Autumn

It’s a mild autumn day and perfect for a stroll among the falling leaves. The squirrels are out in force today and the first one I encounter is just a few feet from my doorway. After that I see several more collecting nuts ready for their winter hibernation.

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It is still so mild that even butterflies are out and I also see another hummingbird hawk moth but fail to photograph it. However while sorting through my images I came across two nice photos I had overlooked in my eagerness to post the previous humming hawk moth photos.

Meanwhile I reflect on today’s welcome news that eleven supreme court judges have unanimously ruled against Boris Johnson. I think it is the first time I have felt any relief since the start of the whole Brexit saga. It is a great day for the rule of law, if not democracy.

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Just minding his own business … zen-like.

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‘Nuts whole hazel nuts’ … a mouthful of nuts ready for winter

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The hummingbird hawk moth close up from my last encounter.

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Note the particularly long proboscis.

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A red admiral butterfly seen for the first time this year.

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A jay finds a convenient wooden handrail to perch on.

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… and sheep are doing their best to keep the grass trimmed on the hillsides.

Sunday walk III

Yesterday felt like the hottest day so far this summer, even if it failed to break any records. Today as I venture out on my Sunday walk it is cooler but still very warm. However it looks like from now on it’s downhill all the way as far as temperatures go.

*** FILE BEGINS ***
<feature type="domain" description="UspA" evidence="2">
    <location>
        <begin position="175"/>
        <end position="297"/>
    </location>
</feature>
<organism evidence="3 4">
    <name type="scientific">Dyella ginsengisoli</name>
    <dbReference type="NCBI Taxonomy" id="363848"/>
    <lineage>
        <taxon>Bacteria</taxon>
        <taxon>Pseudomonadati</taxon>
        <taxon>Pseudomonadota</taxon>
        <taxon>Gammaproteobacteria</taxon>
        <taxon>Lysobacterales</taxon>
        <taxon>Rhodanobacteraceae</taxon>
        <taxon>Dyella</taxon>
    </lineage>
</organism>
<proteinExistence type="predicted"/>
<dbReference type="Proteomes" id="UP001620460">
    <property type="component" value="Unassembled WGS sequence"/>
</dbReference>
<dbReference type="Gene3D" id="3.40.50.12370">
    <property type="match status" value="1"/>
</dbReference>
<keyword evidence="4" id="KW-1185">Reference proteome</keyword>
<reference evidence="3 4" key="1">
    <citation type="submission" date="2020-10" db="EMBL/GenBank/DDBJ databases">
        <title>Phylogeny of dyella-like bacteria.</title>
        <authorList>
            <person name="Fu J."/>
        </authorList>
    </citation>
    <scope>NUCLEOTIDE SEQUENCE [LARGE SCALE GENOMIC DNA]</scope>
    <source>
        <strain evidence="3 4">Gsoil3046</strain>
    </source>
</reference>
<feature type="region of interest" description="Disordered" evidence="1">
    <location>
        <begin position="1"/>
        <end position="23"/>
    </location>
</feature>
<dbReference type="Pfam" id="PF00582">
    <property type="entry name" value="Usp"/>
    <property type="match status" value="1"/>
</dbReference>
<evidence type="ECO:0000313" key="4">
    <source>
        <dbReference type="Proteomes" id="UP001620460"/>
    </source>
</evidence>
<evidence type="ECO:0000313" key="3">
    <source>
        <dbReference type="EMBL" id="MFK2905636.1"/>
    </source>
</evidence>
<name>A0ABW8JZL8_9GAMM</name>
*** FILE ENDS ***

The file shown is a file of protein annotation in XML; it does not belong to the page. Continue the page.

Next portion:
I wade through ferns on a zigzag path that eventually meets a dirt track halfway down the hill and plonk myself on my favourite bench to soak up the sun. It is pretty quiet and I have yet to photograph anything interesting. While meditating I listen to the sounds of the forest. Bird calls, twigs crack and leaves rustle as a cool breeze filters through the trees.

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I open my eyes and spot what at first I think is a buzzard but it turns out to be some sort of hawk. I manage one poor shot but the silhouette is enough to identify it as a bird of prey, but what, I have no idea. I shall leave that to the ornithologists.

Soon after this, walking along the dirt track, a buzzard shoots out of the undergrowth in front of me and crosses the track in a slow low glide before disappearing into the forest below. No chance of a photo but always impressive when you see them close up instead of just a silhouette up in the sky.

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I notice the ‘prehistoric’ plants from last week have all been mowed down along with what was left of the wildflowers. It seems rather pointless cutting forest grass especially as it had only been done on one side of the track. Last year there had been a large bush of thistles that had attracted a variety of butterflies but when I arrived there this year to take photos it was gone. It seems to me that foresters have little interest in nature. I see this all the time. Mowed grass that could easily be left wild but there is a western obsession with mowing lawns. ‘Must keep things tidy, what will people think!’ The trouble with that is all the wildflowers are destroyed too, essential for butterflies and bees. I used to write to councils about these sort of things but they invariably ignored me. Give young unemployed guys a noisy polluting strimmer or leaf blower and it will keep them happy and off the streets. That is the mindset of councilors.

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I came across this curious thing in the forest, which was a web with what looked like a burrowing hole for a small animal. No idea what it is. The hole was a bit bigger than finger size and had not been touched as the web had been constructed around the hole as far as I could tell. Any suggestions welcome ?

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A jay hides in long grass searching and listening for bugs, eventually taking flight back into the forest.

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Finally a photo of my favourite tree, which I have often photographed and probably already posted here before.

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